It's tough to find a legislator here who doesn't proclaim a love for clean air. But one month into the legislative session, the state's proposed auto emission program is under serious attack from several quarters.

The program, which is required under federal law, would force 1.8 million Maryland motorists to pay $9 each year to have their car exhaust checked.

Fiscal conservatives don't like the cost of the program. States-rights advocates don't like the federal government's threats to withhold money unless the program is adopted. Other legislators complain about the yearly cost to the taxpayer.

"Virtually no one is saying that the program doesn't work," said Thomas Cackette, inspection maintanence program manager for the Environmental Protection Agency. "People are arguing about state and federal responsibility for clean air, and about having the federal government push programs down their throat."

The program's critics have combined to create a powerful drive to repeal the emission program 10 months before it is scheduled to begin on Jan. 1, 1983. The repeal efforts have sent legislative leaders scrambling for a compromise that would be acceptable to the program's opponents and to the federal environmental authorities.

"I frankly think it's an uphill battle to retain the program," conceded House Majority Leader Donald Robertson (D-Montgomery).

The debate over this antipollution program has emerged here and in statehouses across the country as a replay of the clean air debates of a decade ago.

To Gov. Harry Hughes, the program represents a public policy commitment to clean up the air and the only way the state can avert a cutoff of $200 million in federal highway funds.

To Sen. Victor Cushwa (D-Washington County), a self-described "redneck" from the western end of the state where the air is cleaner, the program is "asinine." "It's a rip-off of the taxpayers of Maryland," he said.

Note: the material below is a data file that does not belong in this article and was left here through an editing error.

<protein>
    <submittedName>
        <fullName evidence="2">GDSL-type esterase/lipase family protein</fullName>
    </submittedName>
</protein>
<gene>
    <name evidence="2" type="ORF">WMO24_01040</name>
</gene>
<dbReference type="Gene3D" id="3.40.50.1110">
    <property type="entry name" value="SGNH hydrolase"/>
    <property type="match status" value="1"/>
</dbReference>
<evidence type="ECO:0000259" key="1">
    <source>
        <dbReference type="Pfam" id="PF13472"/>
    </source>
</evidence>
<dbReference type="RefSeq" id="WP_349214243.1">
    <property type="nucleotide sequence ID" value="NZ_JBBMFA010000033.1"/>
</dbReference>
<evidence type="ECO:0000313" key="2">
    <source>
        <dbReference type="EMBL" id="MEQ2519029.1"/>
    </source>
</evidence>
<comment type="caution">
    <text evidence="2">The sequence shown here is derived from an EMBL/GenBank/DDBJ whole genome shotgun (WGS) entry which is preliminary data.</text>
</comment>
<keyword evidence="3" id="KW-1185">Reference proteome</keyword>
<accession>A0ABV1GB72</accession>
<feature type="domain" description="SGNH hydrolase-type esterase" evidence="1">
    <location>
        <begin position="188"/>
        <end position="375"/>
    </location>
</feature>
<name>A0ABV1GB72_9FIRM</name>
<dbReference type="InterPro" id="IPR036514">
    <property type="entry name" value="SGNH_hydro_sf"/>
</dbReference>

To Del. V. Lanny Harchenhorn (R-Carroll and Frederick), a portly Republican believer in state's rights, the emissions program represents the ultimate intrusion of government into private life. "These federal programs just don't work," he said. "I'm a Republican because I believe in the party's philosophy of individuals acting alone, through their Lions Clubs and church groups, as opposed to government action."

To Cackette, the EPA official in charge of the state's programs, emission inspections represent a state's legal responsibility. "We intend to enforce the law," he declared, even while conceding that Congress appears poised to gut it.

The emission programs were required by the 1977 amendments to the federal Clean Air Act, a sweeping environmental package that prompted a decade-long clean-up. Under those amendments, 37 polluted metropolitan areas--including Baltimore and the Washington suburbs--were given until 1982 to meet federal air quality standards. That deadline was extended until 1987 for states that agreed to impose mandatory emission inspections.

The inspections are required for all vehicles under 6,500 pounds, except those more than 12 years old. Trucks are exempt for two reasons: most large trucks are diesel powered and including trucks would require larger, more costly inspection stations.